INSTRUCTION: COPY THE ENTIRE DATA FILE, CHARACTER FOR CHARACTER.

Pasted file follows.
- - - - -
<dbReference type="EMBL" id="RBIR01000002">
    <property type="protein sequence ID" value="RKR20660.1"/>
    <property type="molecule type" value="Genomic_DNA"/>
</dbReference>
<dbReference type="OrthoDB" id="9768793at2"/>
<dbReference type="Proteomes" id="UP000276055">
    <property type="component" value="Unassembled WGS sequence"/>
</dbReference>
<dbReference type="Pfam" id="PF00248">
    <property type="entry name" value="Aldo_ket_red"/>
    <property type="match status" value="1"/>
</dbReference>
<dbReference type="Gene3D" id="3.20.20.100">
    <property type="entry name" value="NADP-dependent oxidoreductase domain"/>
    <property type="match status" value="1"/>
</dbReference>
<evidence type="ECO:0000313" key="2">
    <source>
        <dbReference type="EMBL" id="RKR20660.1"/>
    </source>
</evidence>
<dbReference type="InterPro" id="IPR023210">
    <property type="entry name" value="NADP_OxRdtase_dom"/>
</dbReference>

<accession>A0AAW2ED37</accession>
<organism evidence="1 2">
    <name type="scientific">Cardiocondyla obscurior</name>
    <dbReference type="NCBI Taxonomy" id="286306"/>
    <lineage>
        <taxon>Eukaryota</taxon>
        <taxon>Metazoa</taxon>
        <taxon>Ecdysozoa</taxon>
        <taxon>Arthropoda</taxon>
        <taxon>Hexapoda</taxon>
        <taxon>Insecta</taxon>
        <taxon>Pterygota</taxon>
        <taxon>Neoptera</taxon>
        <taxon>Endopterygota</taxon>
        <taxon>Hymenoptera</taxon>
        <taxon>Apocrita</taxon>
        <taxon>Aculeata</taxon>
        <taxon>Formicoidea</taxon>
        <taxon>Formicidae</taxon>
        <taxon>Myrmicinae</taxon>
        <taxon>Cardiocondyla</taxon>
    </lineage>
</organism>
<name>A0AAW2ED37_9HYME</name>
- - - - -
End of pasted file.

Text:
<dbReference type="EMBL" id="RBIR01000002">
    <property type="protein sequence ID" value="RKR20660.1"/>
    <property type="molecule type" value="Genomic_DNA"/>
</dbReference>
<dbReference type="OrthoDB" id="9768793at2"/>
<dbReference type="Proteomes" id="UP000276055">
    <property type="component" value="Unassembled WGS sequence"/>
</dbReference>
<dbReference type="Pfam" id="PF00248">
    <property type="entry name" value="Aldo_ket_red"/>
    <property type="match status" value="1"/>
</dbReference>
<dbReference type="Gene3D" id="3.20.20.100">
    <property type="entry name" value="NADP-dependent oxidoreductase domain"/>
    <property type="match status" value="1"/>
</dbReference>
<evidence type="ECO:0000313" key="2">
    <source>
        <dbReference type="EMBL" id="RKR20660.1"/>
    </source>
</evidence>
<dbReference type="InterPro" id="IPR023210">
    <property type="entry name" value="NADP_OxRdtase_dom"/>
</dbReference>

<accession>A0AAW2ED37</accession>
<organism evidence="1 2">
    <name type="scientific">Cardiocondyla obscurior</name>
    <dbReference type="NCBI Taxonomy" id="286306"/>
    <lineage>
        <taxon>Eukaryota</taxon>
        <taxon>Metazoa</taxon>
        <taxon>Ecdysozoa</taxon>
        <taxon>Arthropoda</taxon>
        <taxon>Hexapoda</taxon>
        <taxon>Insecta</taxon>
        <taxon>Pterygota</taxon>
        <taxon>Neoptera</taxon>
        <taxon>Endopterygota</taxon>
        <taxon>Hymenoptera</taxon>
        <taxon>Apocrita</taxon>
        <taxon>Aculeata</taxon>
        <taxon>Formicoidea</taxon>
        <taxon>Formicidae</taxon>
        <taxon>Myrmicinae</taxon>
        <taxon>Cardiocondyla</taxon>
    </lineage>
</organism>
<name>A0AAW2ED37_9HYME</name>